Since my last posting, there have been some spotted lanternfly (SLF) developments. As you know from previous postings, there is a distinctive difference in appearance of fourth instar nymphs compared with the first three stages. The fourth instar is bright red with black and white markings, instead of black with white spots. Fourth instar nymphs appeared on June 29 by two separate observers. As with earlier instars, this was in advance of the date predicted (July 9) based on a Korean paper tied with our observed first egg hatch.
A second, and more important development, is that first adults were seen yesterday (July 12). Observers were on-site on July 6 and July 11, when only nymphs were seen, so the July 12 date seems reliable. The original prediction of adult emergence was July 31 – clearly, SLF development is faster relative to South Korea. This is probably related to climatic differences. The Korean paper used simple calendar days, when degree-days would have provided a more realistic result.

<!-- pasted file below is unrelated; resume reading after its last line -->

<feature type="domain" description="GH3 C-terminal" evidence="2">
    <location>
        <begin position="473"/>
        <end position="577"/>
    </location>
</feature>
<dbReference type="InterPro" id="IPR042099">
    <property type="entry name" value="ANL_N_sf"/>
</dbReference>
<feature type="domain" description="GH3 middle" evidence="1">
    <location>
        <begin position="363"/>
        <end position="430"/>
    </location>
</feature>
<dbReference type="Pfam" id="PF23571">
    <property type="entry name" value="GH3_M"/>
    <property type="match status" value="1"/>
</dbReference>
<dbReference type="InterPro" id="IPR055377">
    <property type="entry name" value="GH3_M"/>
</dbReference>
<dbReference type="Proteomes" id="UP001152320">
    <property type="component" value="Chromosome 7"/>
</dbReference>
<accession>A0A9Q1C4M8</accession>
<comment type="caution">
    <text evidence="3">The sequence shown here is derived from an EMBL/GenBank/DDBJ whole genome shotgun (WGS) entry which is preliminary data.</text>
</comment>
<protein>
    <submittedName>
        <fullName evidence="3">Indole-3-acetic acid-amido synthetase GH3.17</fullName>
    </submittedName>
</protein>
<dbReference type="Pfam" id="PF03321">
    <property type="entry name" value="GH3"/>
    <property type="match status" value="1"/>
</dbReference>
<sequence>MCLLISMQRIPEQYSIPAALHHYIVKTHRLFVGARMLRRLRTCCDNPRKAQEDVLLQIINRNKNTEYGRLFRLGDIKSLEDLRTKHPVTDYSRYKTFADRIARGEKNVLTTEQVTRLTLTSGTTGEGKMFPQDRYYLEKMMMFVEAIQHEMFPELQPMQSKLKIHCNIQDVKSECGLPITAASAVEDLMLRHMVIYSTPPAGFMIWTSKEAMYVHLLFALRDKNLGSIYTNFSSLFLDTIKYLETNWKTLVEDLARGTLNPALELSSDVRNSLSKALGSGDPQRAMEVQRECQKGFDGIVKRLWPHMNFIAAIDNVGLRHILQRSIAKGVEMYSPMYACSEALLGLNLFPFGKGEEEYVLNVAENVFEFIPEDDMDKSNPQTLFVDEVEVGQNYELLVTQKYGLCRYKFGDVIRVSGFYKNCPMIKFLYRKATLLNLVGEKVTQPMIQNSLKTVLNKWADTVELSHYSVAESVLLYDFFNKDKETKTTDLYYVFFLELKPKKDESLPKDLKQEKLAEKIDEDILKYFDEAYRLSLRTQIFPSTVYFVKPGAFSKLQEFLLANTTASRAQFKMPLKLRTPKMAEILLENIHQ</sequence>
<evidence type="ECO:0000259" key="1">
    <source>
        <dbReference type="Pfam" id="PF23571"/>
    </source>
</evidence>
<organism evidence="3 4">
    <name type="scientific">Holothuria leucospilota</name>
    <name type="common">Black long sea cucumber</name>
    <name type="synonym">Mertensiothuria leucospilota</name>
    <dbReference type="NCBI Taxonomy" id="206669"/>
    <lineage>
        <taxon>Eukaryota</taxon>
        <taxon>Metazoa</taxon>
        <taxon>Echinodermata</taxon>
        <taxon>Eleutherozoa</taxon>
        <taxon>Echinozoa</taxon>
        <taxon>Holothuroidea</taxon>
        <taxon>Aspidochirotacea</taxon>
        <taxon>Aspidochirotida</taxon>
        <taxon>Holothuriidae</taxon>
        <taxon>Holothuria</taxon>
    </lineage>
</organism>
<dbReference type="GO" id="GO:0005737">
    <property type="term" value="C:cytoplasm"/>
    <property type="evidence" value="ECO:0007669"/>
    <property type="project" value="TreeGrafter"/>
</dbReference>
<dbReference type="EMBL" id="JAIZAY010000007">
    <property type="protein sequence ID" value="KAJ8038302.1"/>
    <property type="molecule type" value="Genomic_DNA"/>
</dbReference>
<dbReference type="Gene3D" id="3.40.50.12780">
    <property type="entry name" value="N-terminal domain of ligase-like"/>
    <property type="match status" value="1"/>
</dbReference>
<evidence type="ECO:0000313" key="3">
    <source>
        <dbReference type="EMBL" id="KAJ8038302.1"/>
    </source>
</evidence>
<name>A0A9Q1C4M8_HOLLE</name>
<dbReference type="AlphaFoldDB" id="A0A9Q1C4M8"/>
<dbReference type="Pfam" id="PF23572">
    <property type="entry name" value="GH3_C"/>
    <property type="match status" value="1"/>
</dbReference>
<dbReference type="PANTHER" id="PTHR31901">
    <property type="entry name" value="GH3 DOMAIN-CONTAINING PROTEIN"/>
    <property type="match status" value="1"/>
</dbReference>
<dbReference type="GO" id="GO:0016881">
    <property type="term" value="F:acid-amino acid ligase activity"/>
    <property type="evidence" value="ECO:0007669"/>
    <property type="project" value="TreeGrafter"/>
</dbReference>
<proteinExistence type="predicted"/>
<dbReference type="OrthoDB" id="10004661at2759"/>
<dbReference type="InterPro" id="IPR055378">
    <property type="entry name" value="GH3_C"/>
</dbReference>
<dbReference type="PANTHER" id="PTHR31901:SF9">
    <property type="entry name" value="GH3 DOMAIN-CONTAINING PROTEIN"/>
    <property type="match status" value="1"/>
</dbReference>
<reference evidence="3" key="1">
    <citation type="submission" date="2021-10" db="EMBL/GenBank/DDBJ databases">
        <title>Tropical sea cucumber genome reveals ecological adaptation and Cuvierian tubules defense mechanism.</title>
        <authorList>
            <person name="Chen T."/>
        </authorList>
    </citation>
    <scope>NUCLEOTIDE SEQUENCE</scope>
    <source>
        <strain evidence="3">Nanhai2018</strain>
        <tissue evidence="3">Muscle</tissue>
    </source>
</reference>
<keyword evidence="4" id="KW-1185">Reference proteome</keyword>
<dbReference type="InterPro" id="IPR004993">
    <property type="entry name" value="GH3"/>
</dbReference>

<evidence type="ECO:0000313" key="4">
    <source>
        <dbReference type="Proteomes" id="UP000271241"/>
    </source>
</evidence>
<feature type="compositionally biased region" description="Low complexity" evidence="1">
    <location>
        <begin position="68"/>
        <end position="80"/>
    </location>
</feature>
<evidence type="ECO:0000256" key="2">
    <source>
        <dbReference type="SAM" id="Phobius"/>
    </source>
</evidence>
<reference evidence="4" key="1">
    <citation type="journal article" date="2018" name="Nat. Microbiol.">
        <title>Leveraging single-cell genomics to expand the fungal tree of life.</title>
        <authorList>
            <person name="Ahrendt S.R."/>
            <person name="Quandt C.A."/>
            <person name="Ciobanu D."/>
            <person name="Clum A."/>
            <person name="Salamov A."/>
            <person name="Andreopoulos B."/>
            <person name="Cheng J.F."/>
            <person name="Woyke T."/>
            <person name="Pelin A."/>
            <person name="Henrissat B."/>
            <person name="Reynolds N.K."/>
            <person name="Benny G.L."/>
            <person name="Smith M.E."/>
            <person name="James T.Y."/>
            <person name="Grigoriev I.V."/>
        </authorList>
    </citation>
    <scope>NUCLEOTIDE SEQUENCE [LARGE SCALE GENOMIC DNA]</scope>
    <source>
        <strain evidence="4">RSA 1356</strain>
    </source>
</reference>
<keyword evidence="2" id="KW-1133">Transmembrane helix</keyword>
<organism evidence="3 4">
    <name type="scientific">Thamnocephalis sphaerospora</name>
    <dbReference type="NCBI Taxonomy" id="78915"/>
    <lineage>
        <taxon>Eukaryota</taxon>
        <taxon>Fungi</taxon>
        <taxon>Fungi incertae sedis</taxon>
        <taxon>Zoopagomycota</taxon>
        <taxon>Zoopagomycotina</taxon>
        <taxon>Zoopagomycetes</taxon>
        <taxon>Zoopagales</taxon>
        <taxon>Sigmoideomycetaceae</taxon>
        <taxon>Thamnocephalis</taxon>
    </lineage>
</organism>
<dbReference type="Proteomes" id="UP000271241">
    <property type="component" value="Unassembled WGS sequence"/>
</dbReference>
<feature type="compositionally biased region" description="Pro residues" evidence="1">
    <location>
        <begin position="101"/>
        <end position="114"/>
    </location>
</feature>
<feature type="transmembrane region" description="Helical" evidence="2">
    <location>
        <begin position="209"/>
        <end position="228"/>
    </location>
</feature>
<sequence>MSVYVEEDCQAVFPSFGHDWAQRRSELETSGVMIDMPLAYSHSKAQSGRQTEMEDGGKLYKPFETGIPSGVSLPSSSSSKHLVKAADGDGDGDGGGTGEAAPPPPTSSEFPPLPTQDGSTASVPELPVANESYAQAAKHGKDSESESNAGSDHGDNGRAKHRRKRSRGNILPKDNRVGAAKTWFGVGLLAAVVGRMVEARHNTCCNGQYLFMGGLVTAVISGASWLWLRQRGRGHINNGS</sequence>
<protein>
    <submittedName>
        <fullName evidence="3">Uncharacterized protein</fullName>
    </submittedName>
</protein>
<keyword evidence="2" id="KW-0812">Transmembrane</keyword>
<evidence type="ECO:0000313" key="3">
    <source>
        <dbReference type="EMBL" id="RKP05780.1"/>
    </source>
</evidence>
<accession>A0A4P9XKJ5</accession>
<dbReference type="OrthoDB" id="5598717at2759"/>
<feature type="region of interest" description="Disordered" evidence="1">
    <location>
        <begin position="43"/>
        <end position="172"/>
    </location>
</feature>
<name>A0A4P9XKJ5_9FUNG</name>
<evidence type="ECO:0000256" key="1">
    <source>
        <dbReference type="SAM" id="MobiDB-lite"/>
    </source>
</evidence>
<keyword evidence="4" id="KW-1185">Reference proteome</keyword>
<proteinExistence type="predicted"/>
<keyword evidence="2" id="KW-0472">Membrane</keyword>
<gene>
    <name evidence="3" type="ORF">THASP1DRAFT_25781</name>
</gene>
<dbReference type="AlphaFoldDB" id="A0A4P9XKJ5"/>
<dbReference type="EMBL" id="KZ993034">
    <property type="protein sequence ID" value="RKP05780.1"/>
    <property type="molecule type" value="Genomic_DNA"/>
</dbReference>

We will now be watching for the beginning of the oviposition. We will be looking for egg masses on various tree species, stone, train cars and parked truck trailers (a rail line and several industrial sites are located in the infestation zone).
Thanks to Corey Riedel (VT Fruit Entomology) and David Gianino (VDACS) for the photos!
We have posted further information on SLF, linked here:
Virginia Cooperative Extension web page:
Spotted lanternfly fact sheet (Virginia Tech):
Spotted lanternfly Pest Alert (Virginia Tech):
Spotted lanternfly fact sheet (Spanish; USDA):
VERY IMPORTANT: A web site to report suspected finds of SLF, including uploading of digital photos.:
I’ll be posting developments on this pest here as they develop.